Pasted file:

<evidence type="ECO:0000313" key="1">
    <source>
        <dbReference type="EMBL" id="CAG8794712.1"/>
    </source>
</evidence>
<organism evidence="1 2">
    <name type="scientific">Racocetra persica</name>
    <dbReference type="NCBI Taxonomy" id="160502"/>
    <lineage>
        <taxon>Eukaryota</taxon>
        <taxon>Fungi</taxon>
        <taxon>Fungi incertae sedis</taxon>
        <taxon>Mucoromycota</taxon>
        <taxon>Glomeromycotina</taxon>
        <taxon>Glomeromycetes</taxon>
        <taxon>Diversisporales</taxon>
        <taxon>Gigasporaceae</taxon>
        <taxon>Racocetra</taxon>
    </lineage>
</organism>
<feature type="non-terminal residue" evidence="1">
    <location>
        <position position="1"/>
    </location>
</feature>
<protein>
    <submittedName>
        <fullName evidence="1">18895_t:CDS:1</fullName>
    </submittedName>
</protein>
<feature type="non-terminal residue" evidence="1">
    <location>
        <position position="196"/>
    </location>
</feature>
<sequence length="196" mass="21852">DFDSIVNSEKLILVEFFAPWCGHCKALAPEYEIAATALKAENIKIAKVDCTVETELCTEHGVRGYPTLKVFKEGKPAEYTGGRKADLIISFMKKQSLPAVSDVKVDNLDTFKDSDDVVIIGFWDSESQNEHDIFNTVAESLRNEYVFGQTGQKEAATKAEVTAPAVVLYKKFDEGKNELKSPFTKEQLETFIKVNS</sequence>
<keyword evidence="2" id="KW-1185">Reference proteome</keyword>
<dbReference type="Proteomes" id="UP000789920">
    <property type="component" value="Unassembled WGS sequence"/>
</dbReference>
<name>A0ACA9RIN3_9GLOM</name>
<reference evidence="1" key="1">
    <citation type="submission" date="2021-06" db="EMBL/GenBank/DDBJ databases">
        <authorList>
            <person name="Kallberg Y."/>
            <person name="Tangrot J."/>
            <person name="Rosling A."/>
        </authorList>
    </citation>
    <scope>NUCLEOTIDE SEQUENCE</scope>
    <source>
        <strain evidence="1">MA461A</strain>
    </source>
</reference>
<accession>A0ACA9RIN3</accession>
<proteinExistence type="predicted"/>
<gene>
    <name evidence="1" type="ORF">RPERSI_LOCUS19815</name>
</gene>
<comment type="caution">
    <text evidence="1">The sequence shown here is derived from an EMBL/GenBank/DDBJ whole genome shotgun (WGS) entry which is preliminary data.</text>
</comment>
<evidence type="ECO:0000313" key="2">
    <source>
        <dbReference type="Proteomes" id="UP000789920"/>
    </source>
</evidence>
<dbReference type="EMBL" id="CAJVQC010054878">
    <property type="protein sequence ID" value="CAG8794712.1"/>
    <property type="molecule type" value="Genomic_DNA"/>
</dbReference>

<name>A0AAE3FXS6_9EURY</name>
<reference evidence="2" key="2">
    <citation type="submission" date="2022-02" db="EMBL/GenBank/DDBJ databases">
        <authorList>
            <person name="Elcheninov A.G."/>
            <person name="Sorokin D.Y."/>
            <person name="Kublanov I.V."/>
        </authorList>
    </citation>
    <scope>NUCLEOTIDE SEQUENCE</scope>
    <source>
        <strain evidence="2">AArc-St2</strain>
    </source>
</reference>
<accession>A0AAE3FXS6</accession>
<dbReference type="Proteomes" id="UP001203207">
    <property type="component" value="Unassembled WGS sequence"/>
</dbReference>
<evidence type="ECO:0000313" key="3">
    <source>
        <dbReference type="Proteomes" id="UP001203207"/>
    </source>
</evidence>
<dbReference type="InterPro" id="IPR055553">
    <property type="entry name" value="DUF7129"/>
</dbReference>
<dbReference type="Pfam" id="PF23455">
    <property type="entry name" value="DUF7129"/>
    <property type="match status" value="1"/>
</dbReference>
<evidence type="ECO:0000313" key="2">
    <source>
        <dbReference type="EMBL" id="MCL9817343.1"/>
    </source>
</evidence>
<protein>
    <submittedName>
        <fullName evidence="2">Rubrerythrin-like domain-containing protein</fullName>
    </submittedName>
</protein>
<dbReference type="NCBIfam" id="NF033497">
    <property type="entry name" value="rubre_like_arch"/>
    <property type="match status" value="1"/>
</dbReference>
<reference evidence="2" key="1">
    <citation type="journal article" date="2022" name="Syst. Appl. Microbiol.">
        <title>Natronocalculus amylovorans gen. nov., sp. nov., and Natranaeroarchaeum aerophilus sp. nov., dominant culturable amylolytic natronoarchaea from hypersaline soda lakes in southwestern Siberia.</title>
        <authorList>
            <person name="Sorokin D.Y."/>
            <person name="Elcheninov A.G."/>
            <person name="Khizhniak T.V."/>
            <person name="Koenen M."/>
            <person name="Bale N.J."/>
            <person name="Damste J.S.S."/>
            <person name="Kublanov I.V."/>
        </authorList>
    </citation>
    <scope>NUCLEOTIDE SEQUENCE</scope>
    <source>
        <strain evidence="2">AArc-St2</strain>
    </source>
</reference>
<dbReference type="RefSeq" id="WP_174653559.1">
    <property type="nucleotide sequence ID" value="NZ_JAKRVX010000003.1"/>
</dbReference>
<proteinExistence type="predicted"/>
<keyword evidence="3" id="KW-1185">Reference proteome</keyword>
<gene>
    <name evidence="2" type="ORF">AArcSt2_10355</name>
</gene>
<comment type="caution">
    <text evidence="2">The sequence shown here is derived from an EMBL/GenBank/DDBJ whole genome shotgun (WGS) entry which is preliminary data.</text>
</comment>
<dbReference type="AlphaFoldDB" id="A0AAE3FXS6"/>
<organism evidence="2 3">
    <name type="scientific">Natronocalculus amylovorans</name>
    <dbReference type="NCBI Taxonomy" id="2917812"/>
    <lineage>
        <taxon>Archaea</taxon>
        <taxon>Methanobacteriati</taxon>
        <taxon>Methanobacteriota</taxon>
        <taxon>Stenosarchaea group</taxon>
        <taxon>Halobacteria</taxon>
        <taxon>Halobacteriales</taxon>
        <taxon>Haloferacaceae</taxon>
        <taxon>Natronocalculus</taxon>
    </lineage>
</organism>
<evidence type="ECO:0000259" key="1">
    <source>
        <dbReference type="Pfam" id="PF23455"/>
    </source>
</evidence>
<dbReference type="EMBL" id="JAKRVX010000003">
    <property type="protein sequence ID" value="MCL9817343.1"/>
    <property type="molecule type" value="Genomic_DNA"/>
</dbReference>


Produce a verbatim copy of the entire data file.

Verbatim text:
<evidence type="ECO:0000313" key="1">
    <source>
        <dbReference type="EMBL" id="CAG8794712.1"/>
    </source>
</evidence>
<organism evidence="1 2">
    <name type="scientific">Racocetra persica</name>
    <dbReference type="NCBI Taxonomy" id="160502"/>
    <lineage>
        <taxon>Eukaryota</taxon>
        <taxon>Fungi</taxon>
        <taxon>Fungi incertae sedis</taxon>
        <taxon>Mucoromycota</taxon>
        <taxon>Glomeromycotina</taxon>
        <taxon>Glomeromycetes</taxon>
        <taxon>Diversisporales</taxon>
        <taxon>Gigasporaceae</taxon>
        <taxon>Racocetra</taxon>
    </lineage>
</organism>
<feature type="non-terminal residue" evidence="1">
    <location>
        <position position="1"/>
    </location>
</feature>
<protein>
    <submittedName>
        <fullName evidence="1">18895_t:CDS:1</fullName>
    </submittedName>
</protein>
<feature type="non-terminal residue" evidence="1">
    <location>
        <position position="196"/>
    </location>
</feature>
<sequence length="196" mass="21852">DFDSIVNSEKLILVEFFAPWCGHCKALAPEYEIAATALKAENIKIAKVDCTVETELCTEHGVRGYPTLKVFKEGKPAEYTGGRKADLIISFMKKQSLPAVSDVKVDNLDTFKDSDDVVIIGFWDSESQNEHDIFNTVAESLRNEYVFGQTGQKEAATKAEVTAPAVVLYKKFDEGKNELKSPFTKEQLETFIKVNS</sequence>
<keyword evidence="2" id="KW-1185">Reference proteome</keyword>
<dbReference type="Proteomes" id="UP000789920">
    <property type="component" value="Unassembled WGS sequence"/>
</dbReference>
<name>A0ACA9RIN3_9GLOM</name>
<reference evidence="1" key="1">
    <citation type="submission" date="2021-06" db="EMBL/GenBank/DDBJ databases">
        <authorList>
            <person name="Kallberg Y."/>
            <person name="Tangrot J."/>
            <person name="Rosling A."/>
        </authorList>
    </citation>
    <scope>NUCLEOTIDE SEQUENCE</scope>
    <source>
        <strain evidence="1">MA461A</strain>
    </source>
</reference>
<accession>A0ACA9RIN3</accession>
<proteinExistence type="predicted"/>
<gene>
    <name evidence="1" type="ORF">RPERSI_LOCUS19815</name>
</gene>
<comment type="caution">
    <text evidence="1">The sequence shown here is derived from an EMBL/GenBank/DDBJ whole genome shotgun (WGS) entry which is preliminary data.</text>
</comment>
<evidence type="ECO:0000313" key="2">
    <source>
        <dbReference type="Proteomes" id="UP000789920"/>
    </source>
</evidence>
<dbReference type="EMBL" id="CAJVQC010054878">
    <property type="protein sequence ID" value="CAG8794712.1"/>
    <property type="molecule type" value="Genomic_DNA"/>
</dbReference>

<name>A0AAE3FXS6_9EURY</name>
<reference evidence="2" key="2">
    <citation type="submission" date="2022-02" db="EMBL/GenBank/DDBJ databases">
        <authorList>
            <person name="Elcheninov A.G."/>
            <person name="Sorokin D.Y."/>
            <person name="Kublanov I.V."/>
        </authorList>
    </citation>
    <scope>NUCLEOTIDE SEQUENCE</scope>
    <source>
        <strain evidence="2">AArc-St2</strain>
    </source>
</reference>
<accession>A0AAE3FXS6</accession>
<dbReference type="Proteomes" id="UP001203207">
    <property type="component" value="Unassembled WGS sequence"/>
</dbReference>
<evidence type="ECO:0000313" key="3">
    <source>
        <dbReference type="Proteomes" id="UP001203207"/>
    </source>
</evidence>
<dbReference type="InterPro" id="IPR055553">
    <property type="entry name" value="DUF7129"/>
</dbReference>
<dbReference type="Pfam" id="PF23455">
    <property type="entry name" value="DUF7129"/>
    <property type="match status" value="1"/>
</dbReference>
<evidence type="ECO:0000313" key="2">
    <source>
        <dbReference type="EMBL" id="MCL9817343.1"/>
    </source>
</evidence>
<protein>
    <submittedName>
        <fullName evidence="2">Rubrerythrin-like domain-containing protein</fullName>
    </submittedName>
</protein>
<dbReference type="NCBIfam" id="NF033497">
    <property type="entry name" value="rubre_like_arch"/>
    <property type="match status" value="1"/>
</dbReference>
<reference evidence="2" key="1">
    <citation type="journal article" date="2022" name="Syst. Appl. Microbiol.">
        <title>Natronocalculus amylovorans gen. nov., sp. nov., and Natranaeroarchaeum aerophilus sp. nov., dominant culturable amylolytic natronoarchaea from hypersaline soda lakes in southwestern Siberia.</title>
        <authorList>
            <person name="Sorokin D.Y."/>
            <person name="Elcheninov A.G."/>
            <person name="Khizhniak T.V."/>
            <person name="Koenen M."/>
            <person name="Bale N.J."/>
            <person name="Damste J.S.S."/>
            <person name="Kublanov I.V."/>
        </authorList>
    </citation>
    <scope>NUCLEOTIDE SEQUENCE</scope>
    <source>
        <strain evidence="2">AArc-St2</strain>
    </source>
</reference>
<dbReference type="RefSeq" id="WP_174653559.1">
    <property type="nucleotide sequence ID" value="NZ_JAKRVX010000003.1"/>
</dbReference>
<proteinExistence type="predicted"/>
<keyword evidence="3" id="KW-1185">Reference proteome</keyword>
<gene>
    <name evidence="2" type="ORF">AArcSt2_10355</name>
</gene>
<comment type="caution">
    <text evidence="2">The sequence shown here is derived from an EMBL/GenBank/DDBJ whole genome shotgun (WGS) entry which is preliminary data.</text>
</comment>
<dbReference type="AlphaFoldDB" id="A0AAE3FXS6"/>
<organism evidence="2 3">
    <name type="scientific">Natronocalculus amylovorans</name>
    <dbReference type="NCBI Taxonomy" id="2917812"/>
    <lineage>
        <taxon>Archaea</taxon>
        <taxon>Methanobacteriati</taxon>
        <taxon>Methanobacteriota</taxon>
        <taxon>Stenosarchaea group</taxon>
        <taxon>Halobacteria</taxon>
        <taxon>Halobacteriales</taxon>
        <taxon>Haloferacaceae</taxon>
        <taxon>Natronocalculus</taxon>
    </lineage>
</organism>
<evidence type="ECO:0000259" key="1">
    <source>
        <dbReference type="Pfam" id="PF23455"/>
    </source>
</evidence>
<dbReference type="EMBL" id="JAKRVX010000003">
    <property type="protein sequence ID" value="MCL9817343.1"/>
    <property type="molecule type" value="Genomic_DNA"/>
</dbReference>